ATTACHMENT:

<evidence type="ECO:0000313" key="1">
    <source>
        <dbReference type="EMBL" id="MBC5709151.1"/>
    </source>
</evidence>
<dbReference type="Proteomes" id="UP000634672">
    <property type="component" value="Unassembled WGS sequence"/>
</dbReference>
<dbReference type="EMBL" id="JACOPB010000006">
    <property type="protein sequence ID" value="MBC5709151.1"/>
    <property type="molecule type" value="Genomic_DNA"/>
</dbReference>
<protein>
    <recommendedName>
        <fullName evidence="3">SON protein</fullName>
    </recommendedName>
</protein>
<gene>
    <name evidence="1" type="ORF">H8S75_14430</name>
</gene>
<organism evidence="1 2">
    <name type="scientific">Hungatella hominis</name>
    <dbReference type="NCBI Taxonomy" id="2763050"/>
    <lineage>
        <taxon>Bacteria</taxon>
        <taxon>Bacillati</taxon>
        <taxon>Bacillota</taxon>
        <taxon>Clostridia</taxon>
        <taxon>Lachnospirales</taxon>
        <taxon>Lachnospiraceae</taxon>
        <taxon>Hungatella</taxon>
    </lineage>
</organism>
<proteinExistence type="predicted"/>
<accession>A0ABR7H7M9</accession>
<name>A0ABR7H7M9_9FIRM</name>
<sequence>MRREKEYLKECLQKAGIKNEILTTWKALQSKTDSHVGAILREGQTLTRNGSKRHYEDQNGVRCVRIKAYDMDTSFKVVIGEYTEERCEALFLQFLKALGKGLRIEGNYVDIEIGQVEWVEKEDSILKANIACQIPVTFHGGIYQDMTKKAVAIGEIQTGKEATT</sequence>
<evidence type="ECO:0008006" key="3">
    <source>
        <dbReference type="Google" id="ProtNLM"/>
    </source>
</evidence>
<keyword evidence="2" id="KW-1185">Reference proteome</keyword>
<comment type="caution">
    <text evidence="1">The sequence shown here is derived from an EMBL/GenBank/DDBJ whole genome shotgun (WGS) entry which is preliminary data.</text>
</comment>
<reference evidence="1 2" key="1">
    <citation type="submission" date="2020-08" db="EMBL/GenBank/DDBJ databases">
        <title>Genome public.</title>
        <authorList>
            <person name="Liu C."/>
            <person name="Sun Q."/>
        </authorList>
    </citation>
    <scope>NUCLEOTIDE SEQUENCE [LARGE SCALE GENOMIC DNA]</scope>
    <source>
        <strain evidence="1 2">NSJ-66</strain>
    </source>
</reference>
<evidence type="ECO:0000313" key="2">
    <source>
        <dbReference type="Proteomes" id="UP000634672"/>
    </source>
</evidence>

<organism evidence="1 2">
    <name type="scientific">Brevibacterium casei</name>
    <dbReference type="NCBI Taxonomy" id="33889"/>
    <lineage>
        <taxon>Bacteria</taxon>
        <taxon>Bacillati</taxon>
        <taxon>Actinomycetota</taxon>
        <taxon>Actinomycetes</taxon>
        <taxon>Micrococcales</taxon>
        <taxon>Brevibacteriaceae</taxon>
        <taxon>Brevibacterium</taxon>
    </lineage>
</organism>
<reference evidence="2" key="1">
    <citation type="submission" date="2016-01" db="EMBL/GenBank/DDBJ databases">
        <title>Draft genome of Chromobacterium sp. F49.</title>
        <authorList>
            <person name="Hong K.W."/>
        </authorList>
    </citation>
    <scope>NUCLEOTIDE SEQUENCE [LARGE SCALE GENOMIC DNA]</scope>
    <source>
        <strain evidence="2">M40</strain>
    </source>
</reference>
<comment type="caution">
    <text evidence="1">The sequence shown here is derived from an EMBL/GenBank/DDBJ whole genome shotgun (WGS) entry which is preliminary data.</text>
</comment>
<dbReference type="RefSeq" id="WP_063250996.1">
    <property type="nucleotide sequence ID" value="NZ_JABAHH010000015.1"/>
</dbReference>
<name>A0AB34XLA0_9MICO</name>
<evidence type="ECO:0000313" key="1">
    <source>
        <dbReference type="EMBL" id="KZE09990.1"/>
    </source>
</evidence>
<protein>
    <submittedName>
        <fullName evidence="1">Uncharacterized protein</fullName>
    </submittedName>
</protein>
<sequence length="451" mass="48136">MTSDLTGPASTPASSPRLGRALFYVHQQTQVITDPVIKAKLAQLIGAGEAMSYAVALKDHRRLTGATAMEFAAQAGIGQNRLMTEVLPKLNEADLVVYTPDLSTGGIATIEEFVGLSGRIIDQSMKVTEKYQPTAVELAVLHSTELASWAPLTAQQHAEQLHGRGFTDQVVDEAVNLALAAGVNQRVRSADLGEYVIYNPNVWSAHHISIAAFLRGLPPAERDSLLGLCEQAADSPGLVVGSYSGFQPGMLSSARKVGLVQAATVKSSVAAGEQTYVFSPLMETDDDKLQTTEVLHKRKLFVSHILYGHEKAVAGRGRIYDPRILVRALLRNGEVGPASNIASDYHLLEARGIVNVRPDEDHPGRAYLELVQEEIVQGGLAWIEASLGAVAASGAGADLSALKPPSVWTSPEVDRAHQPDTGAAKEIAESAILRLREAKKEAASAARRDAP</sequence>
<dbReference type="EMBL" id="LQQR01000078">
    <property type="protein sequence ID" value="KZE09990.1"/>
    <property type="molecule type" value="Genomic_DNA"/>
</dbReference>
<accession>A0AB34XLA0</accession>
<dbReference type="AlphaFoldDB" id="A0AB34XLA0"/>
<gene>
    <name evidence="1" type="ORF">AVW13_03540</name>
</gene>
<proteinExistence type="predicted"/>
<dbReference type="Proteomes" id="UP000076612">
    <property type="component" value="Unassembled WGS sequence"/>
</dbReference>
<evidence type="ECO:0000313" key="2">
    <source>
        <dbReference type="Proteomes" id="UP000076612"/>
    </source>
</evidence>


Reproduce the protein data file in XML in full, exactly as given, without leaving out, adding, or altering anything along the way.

<evidence type="ECO:0000313" key="1">
    <source>
        <dbReference type="EMBL" id="MBC5709151.1"/>
    </source>
</evidence>
<dbReference type="Proteomes" id="UP000634672">
    <property type="component" value="Unassembled WGS sequence"/>
</dbReference>
<dbReference type="EMBL" id="JACOPB010000006">
    <property type="protein sequence ID" value="MBC5709151.1"/>
    <property type="molecule type" value="Genomic_DNA"/>
</dbReference>
<protein>
    <recommendedName>
        <fullName evidence="3">SON protein</fullName>
    </recommendedName>
</protein>
<gene>
    <name evidence="1" type="ORF">H8S75_14430</name>
</gene>
<organism evidence="1 2">
    <name type="scientific">Hungatella hominis</name>
    <dbReference type="NCBI Taxonomy" id="2763050"/>
    <lineage>
        <taxon>Bacteria</taxon>
        <taxon>Bacillati</taxon>
        <taxon>Bacillota</taxon>
        <taxon>Clostridia</taxon>
        <taxon>Lachnospirales</taxon>
        <taxon>Lachnospiraceae</taxon>
        <taxon>Hungatella</taxon>
    </lineage>
</organism>
<proteinExistence type="predicted"/>
<accession>A0ABR7H7M9</accession>
<name>A0ABR7H7M9_9FIRM</name>
<sequence>MRREKEYLKECLQKAGIKNEILTTWKALQSKTDSHVGAILREGQTLTRNGSKRHYEDQNGVRCVRIKAYDMDTSFKVVIGEYTEERCEALFLQFLKALGKGLRIEGNYVDIEIGQVEWVEKEDSILKANIACQIPVTFHGGIYQDMTKKAVAIGEIQTGKEATT</sequence>
<evidence type="ECO:0008006" key="3">
    <source>
        <dbReference type="Google" id="ProtNLM"/>
    </source>
</evidence>
<keyword evidence="2" id="KW-1185">Reference proteome</keyword>
<comment type="caution">
    <text evidence="1">The sequence shown here is derived from an EMBL/GenBank/DDBJ whole genome shotgun (WGS) entry which is preliminary data.</text>
</comment>
<reference evidence="1 2" key="1">
    <citation type="submission" date="2020-08" db="EMBL/GenBank/DDBJ databases">
        <title>Genome public.</title>
        <authorList>
            <person name="Liu C."/>
            <person name="Sun Q."/>
        </authorList>
    </citation>
    <scope>NUCLEOTIDE SEQUENCE [LARGE SCALE GENOMIC DNA]</scope>
    <source>
        <strain evidence="1 2">NSJ-66</strain>
    </source>
</reference>
<evidence type="ECO:0000313" key="2">
    <source>
        <dbReference type="Proteomes" id="UP000634672"/>
    </source>
</evidence>

<organism evidence="1 2">
    <name type="scientific">Brevibacterium casei</name>
    <dbReference type="NCBI Taxonomy" id="33889"/>
    <lineage>
        <taxon>Bacteria</taxon>
        <taxon>Bacillati</taxon>
        <taxon>Actinomycetota</taxon>
        <taxon>Actinomycetes</taxon>
        <taxon>Micrococcales</taxon>
        <taxon>Brevibacteriaceae</taxon>
        <taxon>Brevibacterium</taxon>
    </lineage>
</organism>
<reference evidence="2" key="1">
    <citation type="submission" date="2016-01" db="EMBL/GenBank/DDBJ databases">
        <title>Draft genome of Chromobacterium sp. F49.</title>
        <authorList>
            <person name="Hong K.W."/>
        </authorList>
    </citation>
    <scope>NUCLEOTIDE SEQUENCE [LARGE SCALE GENOMIC DNA]</scope>
    <source>
        <strain evidence="2">M40</strain>
    </source>
</reference>
<comment type="caution">
    <text evidence="1">The sequence shown here is derived from an EMBL/GenBank/DDBJ whole genome shotgun (WGS) entry which is preliminary data.</text>
</comment>
<dbReference type="RefSeq" id="WP_063250996.1">
    <property type="nucleotide sequence ID" value="NZ_JABAHH010000015.1"/>
</dbReference>
<name>A0AB34XLA0_9MICO</name>
<evidence type="ECO:0000313" key="1">
    <source>
        <dbReference type="EMBL" id="KZE09990.1"/>
    </source>
</evidence>
<protein>
    <submittedName>
        <fullName evidence="1">Uncharacterized protein</fullName>
    </submittedName>
</protein>
<sequence length="451" mass="48136">MTSDLTGPASTPASSPRLGRALFYVHQQTQVITDPVIKAKLAQLIGAGEAMSYAVALKDHRRLTGATAMEFAAQAGIGQNRLMTEVLPKLNEADLVVYTPDLSTGGIATIEEFVGLSGRIIDQSMKVTEKYQPTAVELAVLHSTELASWAPLTAQQHAEQLHGRGFTDQVVDEAVNLALAAGVNQRVRSADLGEYVIYNPNVWSAHHISIAAFLRGLPPAERDSLLGLCEQAADSPGLVVGSYSGFQPGMLSSARKVGLVQAATVKSSVAAGEQTYVFSPLMETDDDKLQTTEVLHKRKLFVSHILYGHEKAVAGRGRIYDPRILVRALLRNGEVGPASNIASDYHLLEARGIVNVRPDEDHPGRAYLELVQEEIVQGGLAWIEASLGAVAASGAGADLSALKPPSVWTSPEVDRAHQPDTGAAKEIAESAILRLREAKKEAASAARRDAP</sequence>
<dbReference type="EMBL" id="LQQR01000078">
    <property type="protein sequence ID" value="KZE09990.1"/>
    <property type="molecule type" value="Genomic_DNA"/>
</dbReference>
<accession>A0AB34XLA0</accession>
<dbReference type="AlphaFoldDB" id="A0AB34XLA0"/>
<gene>
    <name evidence="1" type="ORF">AVW13_03540</name>
</gene>
<proteinExistence type="predicted"/>
<dbReference type="Proteomes" id="UP000076612">
    <property type="component" value="Unassembled WGS sequence"/>
</dbReference>
<evidence type="ECO:0000313" key="2">
    <source>
        <dbReference type="Proteomes" id="UP000076612"/>
    </source>
</evidence>